Park Sung-hyun, co-founder and CEO of South Korean chip designer Rebellions, compared the latest buzz over artificial intelligence-powered chatbot ChatGPT to that of the first iPhone decades ago.
“This is a kind of industrial revolution. There may be no drastic change immediately, but we don’t know how far AI will go in replacing humans in the future,” Park told The Korea Herald in a recent interview, adding that it was the iPhone 3 that started bringing drastic changes across industries.
The fever for generative AI started early this year, with US tech giant Microsoft making massive investments into OpenAI, the developer of humanlike chatbot ChatGPT. But Park and his team had long prepared for the “tipping point” as they focused on developing more energy-efficient chips solely dedicated to AI services.
And investors reacted to the vision positively. The 3-year-old startup has raised a cumulative 112 billion won ($86 million) from a slew of global investors, including Singapore-based Temasek' Pavilion Capital and local telecommunications giant KT Corp., even before its first chip made its debut.
“Even before the emergence of ChatGPT, we predicted that AI services and their operators will face cost burdens in line with the market expansion,” the CEO said.
Rebellions was founded in September 2020 by a group of chip experts who worked at global tech companies like Samsung Electronics, SK hynix, Intel and IBM. Park earned his master’s and doctorate degrees at the Massachusetts Institute of Technology after earning his bachelor’s degree in electronic engineering at the Korea Advanced Institute of Science and Technology. Prior to setting up his own business, he built his career at Intel Labs, Samsung Research America, SpaceX and Morgan Stanley.
“We were a niche player in Korea. Most local startups focused on services rather than technologies,” the CEO said, recalling the early days of his business. “It was hard to find a deep-tech hardware-driven startup because it required tens of billions won to run it.”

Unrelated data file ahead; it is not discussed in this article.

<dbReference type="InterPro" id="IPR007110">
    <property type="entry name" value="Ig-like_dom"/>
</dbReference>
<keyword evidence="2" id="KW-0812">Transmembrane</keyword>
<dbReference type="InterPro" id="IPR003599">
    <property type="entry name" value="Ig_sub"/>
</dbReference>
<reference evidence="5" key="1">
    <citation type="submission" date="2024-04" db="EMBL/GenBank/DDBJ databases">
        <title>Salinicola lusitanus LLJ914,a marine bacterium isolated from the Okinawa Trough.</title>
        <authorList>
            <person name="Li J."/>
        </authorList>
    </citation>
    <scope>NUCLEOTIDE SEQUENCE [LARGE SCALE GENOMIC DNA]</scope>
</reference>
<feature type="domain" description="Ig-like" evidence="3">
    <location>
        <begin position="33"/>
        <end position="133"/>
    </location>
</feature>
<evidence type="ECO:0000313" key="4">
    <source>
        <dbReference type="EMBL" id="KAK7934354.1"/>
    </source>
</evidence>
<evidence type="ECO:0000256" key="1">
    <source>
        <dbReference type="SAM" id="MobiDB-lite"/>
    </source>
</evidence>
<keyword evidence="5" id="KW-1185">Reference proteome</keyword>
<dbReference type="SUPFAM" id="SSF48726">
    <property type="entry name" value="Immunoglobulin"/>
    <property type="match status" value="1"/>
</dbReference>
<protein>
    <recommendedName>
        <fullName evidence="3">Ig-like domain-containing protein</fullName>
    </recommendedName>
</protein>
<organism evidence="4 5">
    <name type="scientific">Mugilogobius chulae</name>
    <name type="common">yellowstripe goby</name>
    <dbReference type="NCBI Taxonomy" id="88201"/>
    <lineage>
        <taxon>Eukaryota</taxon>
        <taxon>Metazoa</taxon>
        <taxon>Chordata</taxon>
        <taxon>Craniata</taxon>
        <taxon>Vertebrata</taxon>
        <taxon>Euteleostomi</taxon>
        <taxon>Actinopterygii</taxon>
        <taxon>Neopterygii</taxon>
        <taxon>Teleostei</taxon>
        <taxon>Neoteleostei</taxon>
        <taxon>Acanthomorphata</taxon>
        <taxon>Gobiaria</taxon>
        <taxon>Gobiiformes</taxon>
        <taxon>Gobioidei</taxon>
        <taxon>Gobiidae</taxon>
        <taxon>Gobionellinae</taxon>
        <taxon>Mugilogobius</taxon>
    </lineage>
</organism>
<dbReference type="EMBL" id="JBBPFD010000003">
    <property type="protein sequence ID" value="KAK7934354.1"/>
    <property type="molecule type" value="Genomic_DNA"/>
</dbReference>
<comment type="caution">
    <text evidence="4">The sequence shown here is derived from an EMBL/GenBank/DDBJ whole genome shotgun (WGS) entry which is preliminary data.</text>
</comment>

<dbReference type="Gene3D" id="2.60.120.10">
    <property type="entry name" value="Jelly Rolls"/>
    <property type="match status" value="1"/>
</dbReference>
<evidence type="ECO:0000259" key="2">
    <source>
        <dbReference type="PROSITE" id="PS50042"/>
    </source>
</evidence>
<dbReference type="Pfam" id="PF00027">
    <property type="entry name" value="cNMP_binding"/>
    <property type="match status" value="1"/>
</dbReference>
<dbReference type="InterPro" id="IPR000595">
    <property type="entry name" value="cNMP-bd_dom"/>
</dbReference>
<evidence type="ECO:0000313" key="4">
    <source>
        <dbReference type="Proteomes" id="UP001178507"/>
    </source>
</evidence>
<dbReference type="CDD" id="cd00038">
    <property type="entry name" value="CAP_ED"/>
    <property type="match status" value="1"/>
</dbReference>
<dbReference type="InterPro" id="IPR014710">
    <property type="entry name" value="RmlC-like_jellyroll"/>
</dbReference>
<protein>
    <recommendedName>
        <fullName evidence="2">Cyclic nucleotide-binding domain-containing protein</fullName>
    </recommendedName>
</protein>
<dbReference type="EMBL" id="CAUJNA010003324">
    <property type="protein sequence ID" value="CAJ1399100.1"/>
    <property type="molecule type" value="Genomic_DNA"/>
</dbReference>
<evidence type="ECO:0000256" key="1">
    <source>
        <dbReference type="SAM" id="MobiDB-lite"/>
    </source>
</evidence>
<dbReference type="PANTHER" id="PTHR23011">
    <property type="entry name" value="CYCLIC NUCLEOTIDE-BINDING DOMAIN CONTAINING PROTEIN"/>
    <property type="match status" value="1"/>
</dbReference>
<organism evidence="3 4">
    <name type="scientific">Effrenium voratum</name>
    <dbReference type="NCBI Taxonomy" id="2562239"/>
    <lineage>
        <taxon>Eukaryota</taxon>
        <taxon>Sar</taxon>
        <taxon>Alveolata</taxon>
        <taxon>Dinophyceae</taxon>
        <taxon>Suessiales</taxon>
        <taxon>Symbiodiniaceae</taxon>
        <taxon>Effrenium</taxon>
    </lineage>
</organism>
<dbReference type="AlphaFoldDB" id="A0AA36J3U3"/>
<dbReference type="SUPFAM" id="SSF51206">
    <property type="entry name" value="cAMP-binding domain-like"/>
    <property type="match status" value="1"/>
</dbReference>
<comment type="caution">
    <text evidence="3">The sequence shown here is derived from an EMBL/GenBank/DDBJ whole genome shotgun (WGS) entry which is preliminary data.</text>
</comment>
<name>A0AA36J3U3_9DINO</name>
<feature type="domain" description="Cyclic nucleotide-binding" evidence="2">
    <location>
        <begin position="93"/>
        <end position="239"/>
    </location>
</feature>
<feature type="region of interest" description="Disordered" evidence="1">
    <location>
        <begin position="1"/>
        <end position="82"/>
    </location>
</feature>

The Korea-based startup drew immediate attention from the nation’s fabless industry when it released its first chip for AI-based stock trading, called ION, in November 2021. The chip is now widely adopted by several Wall Street investment firms, including Soft Bank-backed Qraft Technologies.
Another breakthrough came last month as it launched another AI chip for data centers, named ATOM, to compete against US chip giant Nvidia, the dominant market leader with an almost 90 percent market share. It is also the first Korea-made large language model chip, the CEO said.
Park noted the company’s competitive edge is its focus on developing a neural processing unit, a more power-efficient machine learning accelerator, than a graphic processing unit that is more widely produced by its bigger rivals, including Nvidia.
“ATOM is at least 10 times faster than existing GPUs while using less energy,” Park said. “Tech companies are turning their eyes to AI-specialized NPUs rather than general-purpose GPUs.”
Rebellions plans to start mass-producing the ATOM chip within the first quarter using Samsung’s 5-nanometer technology for its adoption for KT’s upcoming hyperscale AI model Mideum, which is expected to be unveiled in the first half of this year.
“While the semiconductor industry in the US is increasingly focusing on software, the hardware sector is growing big in Asia. Although Taiwan is still ahead of Korea, overseas investors see the two countries have a well-prepared chip ecosystem. They also give a positive evaluation on Korea’s startup fever,” he added.
Last June, the South Korean government unveiled its plans to foster a domestic industry, investing 1.2 trillion won over the next five years for research and development in a bid to increase the market share of local AI chips in domestic data centers to 80 percent by 2030. With such support, Rebellions looks to become a unicorn startup with a valuation exceeding $1 billion next year, the CEO said.
“We’re looking forward to raising another 200 billion won through a Series B funding round next year to introduce a bigger capacity AI chip,” Park said. “Our ultimate goal is to become Korea’s Nvidia and the next Samsung in the advanced logic chip market.”